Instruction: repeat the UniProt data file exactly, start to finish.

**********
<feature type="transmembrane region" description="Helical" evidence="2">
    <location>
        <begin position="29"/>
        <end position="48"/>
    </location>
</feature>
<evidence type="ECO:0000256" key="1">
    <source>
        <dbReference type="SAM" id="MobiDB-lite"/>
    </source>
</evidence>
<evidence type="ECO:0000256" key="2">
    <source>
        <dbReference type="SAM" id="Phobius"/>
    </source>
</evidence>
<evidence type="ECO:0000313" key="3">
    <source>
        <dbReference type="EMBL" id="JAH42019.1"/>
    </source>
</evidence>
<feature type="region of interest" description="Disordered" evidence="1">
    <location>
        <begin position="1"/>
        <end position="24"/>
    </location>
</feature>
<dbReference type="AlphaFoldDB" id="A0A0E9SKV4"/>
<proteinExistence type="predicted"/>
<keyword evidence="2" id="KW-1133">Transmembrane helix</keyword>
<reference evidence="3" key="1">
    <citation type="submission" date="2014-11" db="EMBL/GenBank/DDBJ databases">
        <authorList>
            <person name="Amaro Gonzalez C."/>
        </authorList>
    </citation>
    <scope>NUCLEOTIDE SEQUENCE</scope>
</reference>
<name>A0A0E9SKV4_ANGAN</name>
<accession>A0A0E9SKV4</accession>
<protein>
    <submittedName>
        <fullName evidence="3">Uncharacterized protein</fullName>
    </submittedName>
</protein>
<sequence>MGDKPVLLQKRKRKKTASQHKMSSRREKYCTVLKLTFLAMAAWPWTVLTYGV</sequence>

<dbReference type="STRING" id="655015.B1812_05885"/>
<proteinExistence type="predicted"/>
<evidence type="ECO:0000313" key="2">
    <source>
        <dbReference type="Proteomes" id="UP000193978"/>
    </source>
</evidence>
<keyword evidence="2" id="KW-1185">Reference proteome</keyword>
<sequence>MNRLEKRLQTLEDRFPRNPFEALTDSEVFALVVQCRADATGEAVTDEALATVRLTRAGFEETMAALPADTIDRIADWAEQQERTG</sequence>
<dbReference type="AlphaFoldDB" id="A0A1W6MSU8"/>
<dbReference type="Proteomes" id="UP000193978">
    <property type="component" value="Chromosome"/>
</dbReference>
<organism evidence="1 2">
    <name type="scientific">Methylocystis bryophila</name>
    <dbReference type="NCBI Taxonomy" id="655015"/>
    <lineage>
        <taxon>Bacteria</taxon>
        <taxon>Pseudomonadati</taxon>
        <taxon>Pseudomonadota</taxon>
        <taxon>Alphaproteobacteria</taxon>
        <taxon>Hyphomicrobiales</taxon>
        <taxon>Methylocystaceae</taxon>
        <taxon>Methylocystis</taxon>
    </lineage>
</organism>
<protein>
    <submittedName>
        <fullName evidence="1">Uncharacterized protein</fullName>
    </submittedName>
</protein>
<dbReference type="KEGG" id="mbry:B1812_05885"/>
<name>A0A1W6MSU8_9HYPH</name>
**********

<feature type="transmembrane region" description="Helical" evidence="2">
    <location>
        <begin position="29"/>
        <end position="48"/>
    </location>
</feature>
<evidence type="ECO:0000256" key="1">
    <source>
        <dbReference type="SAM" id="MobiDB-lite"/>
    </source>
</evidence>
<evidence type="ECO:0000256" key="2">
    <source>
        <dbReference type="SAM" id="Phobius"/>
    </source>
</evidence>
<evidence type="ECO:0000313" key="3">
    <source>
        <dbReference type="EMBL" id="JAH42019.1"/>
    </source>
</evidence>
<feature type="region of interest" description="Disordered" evidence="1">
    <location>
        <begin position="1"/>
        <end position="24"/>
    </location>
</feature>
<dbReference type="AlphaFoldDB" id="A0A0E9SKV4"/>
<proteinExistence type="predicted"/>
<keyword evidence="2" id="KW-1133">Transmembrane helix</keyword>
<reference evidence="3" key="1">
    <citation type="submission" date="2014-11" db="EMBL/GenBank/DDBJ databases">
        <authorList>
            <person name="Amaro Gonzalez C."/>
        </authorList>
    </citation>
    <scope>NUCLEOTIDE SEQUENCE</scope>
</reference>
<name>A0A0E9SKV4_ANGAN</name>
<accession>A0A0E9SKV4</accession>
<protein>
    <submittedName>
        <fullName evidence="3">Uncharacterized protein</fullName>
    </submittedName>
</protein>
<sequence>MGDKPVLLQKRKRKKTASQHKMSSRREKYCTVLKLTFLAMAAWPWTVLTYGV</sequence>

<dbReference type="STRING" id="655015.B1812_05885"/>
<proteinExistence type="predicted"/>
<evidence type="ECO:0000313" key="2">
    <source>
        <dbReference type="Proteomes" id="UP000193978"/>
    </source>
</evidence>
<keyword evidence="2" id="KW-1185">Reference proteome</keyword>
<sequence>MNRLEKRLQTLEDRFPRNPFEALTDSEVFALVVQCRADATGEAVTDEALATVRLTRAGFEETMAALPADTIDRIADWAEQQERTG</sequence>
<dbReference type="AlphaFoldDB" id="A0A1W6MSU8"/>
<dbReference type="Proteomes" id="UP000193978">
    <property type="component" value="Chromosome"/>
</dbReference>
<organism evidence="1 2">
    <name type="scientific">Methylocystis bryophila</name>
    <dbReference type="NCBI Taxonomy" id="655015"/>
    <lineage>
        <taxon>Bacteria</taxon>
        <taxon>Pseudomonadati</taxon>
        <taxon>Pseudomonadota</taxon>
        <taxon>Alphaproteobacteria</taxon>
        <taxon>Hyphomicrobiales</taxon>
        <taxon>Methylocystaceae</taxon>
        <taxon>Methylocystis</taxon>
    </lineage>
</organism>
<protein>
    <submittedName>
        <fullName evidence="1">Uncharacterized protein</fullName>
    </submittedName>
</protein>
<dbReference type="KEGG" id="mbry:B1812_05885"/>
<name>A0A1W6MSU8_9HYPH</name>